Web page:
BlackRock Hedge Fund Strategies
BlackRock is one of the world’s largest and most diversified asset managers, offering alternative funds in multiple business lines with multiple strategies.
An important portion of that portfolio comprises hedge funds, which span product types like fixed income, equity hedge, global resources, macro, specialized alpha and UCITS-compliant funds.
Blackrock is one of the world’s premier investment management firms, overseeing nearly $9 trillion worth of assets under management. While much of that capital is invested in mutual funds and exchange-traded funds (ETFs), Blackrock also offers alternative investments, including hedge funds.
Blackrock’s hedge fund business has expanded across various business lines and strategies over time. Their hedge fund division accounts for almost half of Blackrock’s total assets under management; additionally, Blackrock continues to seek acquisition opportunities to strengthen their product range.
Long/short hedge fund strategies use multiple techniques to mitigate risk. One strategy involves investing in undervalued securities that the fund manager believes will increase in price while simultaneously shorting overvalued stocks to limit losses.
Even though long/short strategies tend to be more volatile than pure long positions, they can still provide an effective means of playing the market. Leveraging momentum and valuation factors as drivers of stock price changes is of vital importance when using such an approach.
Utilizing leverage can reduce the risks of long/short strategies by decreasing volatility and lowering investment requirements for each security. Leveraged strategies also have greater potential gains than straight long positions.
Therefore, it is crucial that you carefully consider whether a long/short strategy is suitable for your portfolio. As with all investments decisions, make sure it aligns with your overall financial goals and objectives.
Long/short strategies vary greatly in their approach to investing. Some investors may prefer strategies that invest in sectors and industries while others may favor market neutral funds that respond less to outside market conditions.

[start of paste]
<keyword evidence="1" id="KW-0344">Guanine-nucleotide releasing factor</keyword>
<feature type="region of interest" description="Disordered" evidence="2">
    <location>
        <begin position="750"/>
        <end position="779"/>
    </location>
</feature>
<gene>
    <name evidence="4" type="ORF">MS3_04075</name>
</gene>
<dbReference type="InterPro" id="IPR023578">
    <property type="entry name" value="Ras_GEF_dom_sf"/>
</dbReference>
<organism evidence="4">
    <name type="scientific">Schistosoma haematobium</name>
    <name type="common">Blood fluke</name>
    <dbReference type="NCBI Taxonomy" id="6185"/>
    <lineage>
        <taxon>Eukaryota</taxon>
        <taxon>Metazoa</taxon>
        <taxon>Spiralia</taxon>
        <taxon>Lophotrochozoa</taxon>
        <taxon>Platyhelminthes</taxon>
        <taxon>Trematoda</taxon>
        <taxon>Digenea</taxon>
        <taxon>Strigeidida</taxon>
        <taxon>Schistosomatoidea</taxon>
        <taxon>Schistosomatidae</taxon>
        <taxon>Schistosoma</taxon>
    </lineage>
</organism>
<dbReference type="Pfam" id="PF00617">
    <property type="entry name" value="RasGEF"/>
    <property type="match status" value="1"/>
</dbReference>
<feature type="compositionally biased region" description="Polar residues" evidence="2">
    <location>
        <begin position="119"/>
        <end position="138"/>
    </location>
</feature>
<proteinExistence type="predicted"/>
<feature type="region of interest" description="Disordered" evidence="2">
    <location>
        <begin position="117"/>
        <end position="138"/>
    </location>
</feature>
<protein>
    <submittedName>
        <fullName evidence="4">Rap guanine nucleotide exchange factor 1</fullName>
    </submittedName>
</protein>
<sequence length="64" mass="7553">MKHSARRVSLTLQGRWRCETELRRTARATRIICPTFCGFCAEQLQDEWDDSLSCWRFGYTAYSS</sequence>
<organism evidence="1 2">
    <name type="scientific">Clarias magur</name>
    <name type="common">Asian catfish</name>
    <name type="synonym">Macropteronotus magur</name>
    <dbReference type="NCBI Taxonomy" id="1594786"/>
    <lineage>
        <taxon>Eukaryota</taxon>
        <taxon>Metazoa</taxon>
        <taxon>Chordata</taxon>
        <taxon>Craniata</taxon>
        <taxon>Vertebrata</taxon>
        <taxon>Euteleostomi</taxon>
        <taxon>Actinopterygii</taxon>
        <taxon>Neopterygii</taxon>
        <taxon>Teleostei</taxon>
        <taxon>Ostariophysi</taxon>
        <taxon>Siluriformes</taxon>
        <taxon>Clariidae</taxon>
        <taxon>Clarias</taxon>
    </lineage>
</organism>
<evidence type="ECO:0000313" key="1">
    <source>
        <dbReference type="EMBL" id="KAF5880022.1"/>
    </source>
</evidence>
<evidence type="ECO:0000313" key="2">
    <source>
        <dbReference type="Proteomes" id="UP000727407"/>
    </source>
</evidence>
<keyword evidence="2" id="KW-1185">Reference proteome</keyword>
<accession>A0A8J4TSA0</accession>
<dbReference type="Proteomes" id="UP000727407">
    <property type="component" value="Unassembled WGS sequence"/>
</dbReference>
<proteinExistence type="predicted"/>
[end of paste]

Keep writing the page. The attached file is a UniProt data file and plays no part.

Long/short investing strategies such as event-driven or “EMN,” which involves shorting positions that are expected to move in one direction, can also be very lucrative and allow fund managers to capitalize on positive betas that help the fund perform well when markets go in one direction or the other.
Event-driven hedge fund strategies seek to take advantage of temporary stock mispricings caused by major corporate events like mergers and acquisitions, bankruptcy proceedings, spinoffs or any other major changes. Such strategies require extensive expertise as they must analyze these events from different perspectives before suggesting potential actions for each case.
Blackrock, a global investment management firm, boasts a selection of funds focusing on event-driven investing. BlackRock Event Driven Equity (BALPX), for instance, received nearly $2.3 billion last year as new capital came in; other funds also saw substantial inflows.
This strategy invests primarily in equity securities and a smaller percentage in debt securities, with some exposure to distressed credit opportunities like loan agreements negotiated between BlackRock and a company for financing purposes or short-term IOUs held by them for short duration.
Mark McKenna, who heads the fund, works closely with an analyst team to research events at companies which may impact share prices. They may utilize news reports, earnings calls and meetings with company executives in their research efforts.
McKenna uses his research to identify companies that are experiencing changes or have the potential for such transformation. These can include spinoffs, acquisitions or restructuring. For instance, some recent examples are Danaher and Coty who have announced significant restructuring changes within their businesses.
Even with the recent downturn, event-driven hedge funds are performing better. While competition for players may have driven out some, others have seen increased assets and interest as an added advantage.
Credit arbitrage has shown impressive gains according to Raymond C. Nolte, chief investment officer of SkyBridge Capital Management II LLC of New York. Nolte reported that asset levels remain relatively steady while interest in credit arbitrage has grown in some regions even as overall performance declines.